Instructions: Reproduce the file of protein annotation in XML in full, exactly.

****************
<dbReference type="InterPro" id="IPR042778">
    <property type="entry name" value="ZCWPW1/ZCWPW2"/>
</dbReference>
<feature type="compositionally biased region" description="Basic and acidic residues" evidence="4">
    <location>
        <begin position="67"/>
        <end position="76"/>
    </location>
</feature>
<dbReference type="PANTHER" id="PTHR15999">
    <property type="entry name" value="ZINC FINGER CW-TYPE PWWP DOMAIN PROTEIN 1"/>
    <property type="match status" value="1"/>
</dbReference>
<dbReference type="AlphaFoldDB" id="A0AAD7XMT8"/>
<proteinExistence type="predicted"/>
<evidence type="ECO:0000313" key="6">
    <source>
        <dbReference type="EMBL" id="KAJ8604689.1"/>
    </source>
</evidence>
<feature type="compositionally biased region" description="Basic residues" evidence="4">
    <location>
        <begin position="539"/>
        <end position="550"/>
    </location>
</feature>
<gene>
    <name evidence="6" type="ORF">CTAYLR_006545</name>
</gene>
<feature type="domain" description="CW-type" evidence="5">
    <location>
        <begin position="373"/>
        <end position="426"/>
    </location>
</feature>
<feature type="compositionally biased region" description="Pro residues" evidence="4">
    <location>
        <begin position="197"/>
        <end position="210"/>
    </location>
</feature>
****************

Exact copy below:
<dbReference type="InterPro" id="IPR042778">
    <property type="entry name" value="ZCWPW1/ZCWPW2"/>
</dbReference>
<feature type="compositionally biased region" description="Basic and acidic residues" evidence="4">
    <location>
        <begin position="67"/>
        <end position="76"/>
    </location>
</feature>
<dbReference type="PANTHER" id="PTHR15999">
    <property type="entry name" value="ZINC FINGER CW-TYPE PWWP DOMAIN PROTEIN 1"/>
    <property type="match status" value="1"/>
</dbReference>
<dbReference type="AlphaFoldDB" id="A0AAD7XMT8"/>
<proteinExistence type="predicted"/>
<evidence type="ECO:0000313" key="6">
    <source>
        <dbReference type="EMBL" id="KAJ8604689.1"/>
    </source>
</evidence>
<feature type="compositionally biased region" description="Basic residues" evidence="4">
    <location>
        <begin position="539"/>
        <end position="550"/>
    </location>
</feature>
<gene>
    <name evidence="6" type="ORF">CTAYLR_006545</name>
</gene>
<feature type="domain" description="CW-type" evidence="5">
    <location>
        <begin position="373"/>
        <end position="426"/>
    </location>
</feature>
<feature type="compositionally biased region" description="Pro residues" evidence="4">
    <location>
        <begin position="197"/>
        <end position="210"/>
    </location>
</feature>